I agree Tom, but sometimes even playing from the correct tees isn’t enough.

  8. Sean

    Nov 30, 2012 at 1:08 am

    Thanks Nate. I also like your idea! It would make it a lot easier for golfers looking for a place to play.

  9. tom

    Nov 29, 2012 at 6:08 pm

    most courses have several different tees you can play from. You should try playing from the front ones if you don’t have the handicap to play at the back ones.

    • Craig

      Nov 30, 2012 at 2:36 pm

      Amen. If a course is too hard for a player, get better. It’s just that simple. I worked hard to be a low single digit handicap. On a difficult course I usually shoot a little higher and I don’t complain.

  10. Nate

    Nov 29, 2012 at 5:43 pm

    Honestly, I think you flushed an iron with this one. Most courses are too difficult for the average golfer and more people would play if it wasn’t so difficult. Maybe a rating system that is easier to understand like a “star” rating. 5 stars professional down to 1 star being beginner. Different handicaps look to different star levels to pick a course that is the right amount of challenge with a higher degree of fun.

  11. Sean

    Nov 29, 2012 at 4:54 pm

    Well Max, I hope you find what you are looking for. 🙂

  12. Mr. Blair M. Phillips

    Nov 29, 2012 at 9:41 am

    Unfair? Not a chance! The only thing that annoyes me about any golf course is “critical golfers and golfers that don’t use garbage recepticals or recycling bins”
    I wish though I had “a few more shekels” so I could play more “strategic” golf courses that were designed by some of the “earlier” strategic golf course designers like H.”Harry” Colt, Mac Macan and Dr Alister MacKenzie and the like. Around here, golf courses designed by men like H. Colt are “impossible to get on” because of the cost. (sigh)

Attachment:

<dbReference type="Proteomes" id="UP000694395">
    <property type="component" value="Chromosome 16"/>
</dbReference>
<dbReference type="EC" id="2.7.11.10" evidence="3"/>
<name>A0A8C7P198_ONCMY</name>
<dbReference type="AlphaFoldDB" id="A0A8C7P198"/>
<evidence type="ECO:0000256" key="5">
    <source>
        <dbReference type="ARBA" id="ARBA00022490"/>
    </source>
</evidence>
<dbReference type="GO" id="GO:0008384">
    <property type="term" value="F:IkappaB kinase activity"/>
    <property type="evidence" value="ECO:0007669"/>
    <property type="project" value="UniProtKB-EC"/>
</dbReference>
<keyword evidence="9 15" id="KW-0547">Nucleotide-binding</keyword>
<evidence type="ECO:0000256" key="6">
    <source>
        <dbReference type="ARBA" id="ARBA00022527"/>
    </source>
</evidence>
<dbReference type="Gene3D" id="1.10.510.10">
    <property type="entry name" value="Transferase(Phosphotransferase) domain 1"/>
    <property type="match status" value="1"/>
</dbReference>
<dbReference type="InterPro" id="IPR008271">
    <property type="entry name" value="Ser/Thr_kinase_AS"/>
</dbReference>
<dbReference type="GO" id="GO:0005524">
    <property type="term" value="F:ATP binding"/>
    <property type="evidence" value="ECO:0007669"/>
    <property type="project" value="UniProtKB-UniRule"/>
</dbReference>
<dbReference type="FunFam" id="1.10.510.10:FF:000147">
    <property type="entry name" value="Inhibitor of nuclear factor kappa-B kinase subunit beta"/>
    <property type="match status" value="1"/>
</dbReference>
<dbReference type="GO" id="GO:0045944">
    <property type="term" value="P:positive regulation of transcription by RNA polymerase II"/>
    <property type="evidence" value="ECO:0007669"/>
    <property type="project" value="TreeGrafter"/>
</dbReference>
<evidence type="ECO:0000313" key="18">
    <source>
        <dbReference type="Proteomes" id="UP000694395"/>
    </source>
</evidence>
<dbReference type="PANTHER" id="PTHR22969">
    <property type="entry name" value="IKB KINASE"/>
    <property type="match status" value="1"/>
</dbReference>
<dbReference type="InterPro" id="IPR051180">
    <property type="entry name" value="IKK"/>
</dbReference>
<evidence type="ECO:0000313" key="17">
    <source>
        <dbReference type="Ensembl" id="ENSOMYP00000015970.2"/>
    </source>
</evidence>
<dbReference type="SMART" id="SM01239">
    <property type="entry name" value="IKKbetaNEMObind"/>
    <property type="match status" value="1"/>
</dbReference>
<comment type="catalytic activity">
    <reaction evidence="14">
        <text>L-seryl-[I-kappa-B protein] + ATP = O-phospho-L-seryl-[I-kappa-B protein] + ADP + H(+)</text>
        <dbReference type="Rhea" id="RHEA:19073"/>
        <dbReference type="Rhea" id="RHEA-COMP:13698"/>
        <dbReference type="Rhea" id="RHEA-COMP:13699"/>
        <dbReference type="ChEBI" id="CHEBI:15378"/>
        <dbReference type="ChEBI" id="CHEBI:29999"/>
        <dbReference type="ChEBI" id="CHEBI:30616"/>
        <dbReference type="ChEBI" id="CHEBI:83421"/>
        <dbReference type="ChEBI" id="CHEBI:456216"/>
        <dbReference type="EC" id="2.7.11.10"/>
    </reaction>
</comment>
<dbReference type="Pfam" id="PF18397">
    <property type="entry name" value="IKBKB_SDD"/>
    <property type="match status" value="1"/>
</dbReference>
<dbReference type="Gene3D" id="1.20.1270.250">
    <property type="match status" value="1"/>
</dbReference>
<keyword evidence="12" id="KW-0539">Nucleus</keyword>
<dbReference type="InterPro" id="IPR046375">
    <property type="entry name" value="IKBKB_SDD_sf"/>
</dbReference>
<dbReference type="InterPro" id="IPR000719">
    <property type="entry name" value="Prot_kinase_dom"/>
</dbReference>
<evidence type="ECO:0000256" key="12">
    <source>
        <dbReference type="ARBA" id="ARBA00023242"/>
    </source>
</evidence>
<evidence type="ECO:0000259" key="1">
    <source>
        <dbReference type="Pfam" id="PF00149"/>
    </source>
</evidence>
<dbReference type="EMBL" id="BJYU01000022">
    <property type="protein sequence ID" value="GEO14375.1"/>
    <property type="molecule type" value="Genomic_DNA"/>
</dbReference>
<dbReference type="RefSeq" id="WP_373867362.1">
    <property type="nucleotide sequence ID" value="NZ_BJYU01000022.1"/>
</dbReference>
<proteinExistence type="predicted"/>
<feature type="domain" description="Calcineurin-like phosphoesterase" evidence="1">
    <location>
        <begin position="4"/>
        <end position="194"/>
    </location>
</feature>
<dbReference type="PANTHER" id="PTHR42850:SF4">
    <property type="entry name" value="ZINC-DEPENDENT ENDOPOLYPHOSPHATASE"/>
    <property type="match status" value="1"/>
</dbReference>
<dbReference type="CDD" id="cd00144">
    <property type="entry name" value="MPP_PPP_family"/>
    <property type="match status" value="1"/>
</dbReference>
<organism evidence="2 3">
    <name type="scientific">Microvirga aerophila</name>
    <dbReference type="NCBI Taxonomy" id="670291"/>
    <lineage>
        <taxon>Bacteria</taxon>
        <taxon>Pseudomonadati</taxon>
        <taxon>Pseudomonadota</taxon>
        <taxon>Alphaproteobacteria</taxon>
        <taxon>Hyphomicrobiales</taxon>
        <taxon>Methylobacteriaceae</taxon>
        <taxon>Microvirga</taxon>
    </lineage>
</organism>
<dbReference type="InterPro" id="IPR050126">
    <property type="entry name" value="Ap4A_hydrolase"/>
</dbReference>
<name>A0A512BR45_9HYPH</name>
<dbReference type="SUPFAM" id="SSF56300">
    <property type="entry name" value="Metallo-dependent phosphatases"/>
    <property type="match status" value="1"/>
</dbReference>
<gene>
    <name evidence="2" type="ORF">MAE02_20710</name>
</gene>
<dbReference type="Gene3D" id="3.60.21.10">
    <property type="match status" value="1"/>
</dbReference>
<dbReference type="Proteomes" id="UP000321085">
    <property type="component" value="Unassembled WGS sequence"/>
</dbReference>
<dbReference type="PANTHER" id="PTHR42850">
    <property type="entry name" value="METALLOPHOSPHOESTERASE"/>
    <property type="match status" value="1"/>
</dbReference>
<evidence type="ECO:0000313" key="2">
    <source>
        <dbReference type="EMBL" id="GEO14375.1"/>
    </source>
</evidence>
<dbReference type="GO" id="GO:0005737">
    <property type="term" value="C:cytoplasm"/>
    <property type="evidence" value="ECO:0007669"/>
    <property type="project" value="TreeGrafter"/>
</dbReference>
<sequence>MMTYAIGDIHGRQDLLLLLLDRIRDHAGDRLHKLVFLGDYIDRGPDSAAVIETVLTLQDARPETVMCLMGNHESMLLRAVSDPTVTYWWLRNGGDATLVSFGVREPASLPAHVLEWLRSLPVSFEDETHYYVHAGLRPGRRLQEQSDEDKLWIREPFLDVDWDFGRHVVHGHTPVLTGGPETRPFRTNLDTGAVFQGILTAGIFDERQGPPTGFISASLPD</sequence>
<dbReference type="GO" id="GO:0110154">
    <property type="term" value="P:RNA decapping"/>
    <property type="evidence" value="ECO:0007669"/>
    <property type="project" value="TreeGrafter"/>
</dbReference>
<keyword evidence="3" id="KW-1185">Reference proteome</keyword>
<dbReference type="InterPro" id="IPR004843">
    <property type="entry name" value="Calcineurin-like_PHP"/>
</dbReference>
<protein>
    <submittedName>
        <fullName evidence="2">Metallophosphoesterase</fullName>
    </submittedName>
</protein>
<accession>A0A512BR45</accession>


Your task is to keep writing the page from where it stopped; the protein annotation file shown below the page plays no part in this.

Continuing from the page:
Max
    Canada

  13. blake

    Nov 28, 2012 at 6:48 pm

    Were u talking about The International being the 8000+ yard course

Leave a Reply

Your email address will not be published. Required fields are marked *

Podcasts

Gear Dive: USC head golf coach Chris Zambri on the challenges that will come with the new NCAA rules

Published

on

In this Special Edition of The Gear Dive, USC Men’s Head Golf Coach Chris Zambri discusses his thoughts on the new NCAA mandates, how to get recruited, and the pros and cons of recruiting can’t-miss superstars.

  • 9:55 — Zambri discusses thoughts on new rule
  • 17:35 — The rule he feels is the toughest navigate
  • 26:05 — Zambri discusses the disadvantages of recruiting a “can’t miss” PGA star
  • 32:50 — Advice to future recruits
  • 44:45 — The disadvantages of being tied to an OEM as a college golf team

Check out the full podcast on SoundCloud below, or click here to listen on iTunes!

Your Reaction?
  • 1
  • LEGIT5
  • WOW0
  • LOL0
  • IDHT0
  • FLOP0
  • OB0
  • SHANK0

Continue Reading

Opinion & Analysis

A new NCAA transfer rule gets passed… and college coaches are NOT happy

Published

on

New rules just keep on coming from the NCAA; college coaches are not happy about this one.

In a summer of block buster coaching changes, the NCAA has done its best to stay atop the news cycle by making some significant changes, which will impact the recruitment process. In an article two months ago entitled “The effect the NCAA’s new recruiting rules will have on college golf,” I spoke to college coaches about a new rule, which will not allow unofficial or official visits until September 1 of the players Junior Year. To go along with this rule, the NCAA has also put in place a new recruiting calendar which will limit the sum of the days of off campus recruiting between a head and assistant coach to 45 days starting August 1, 2018.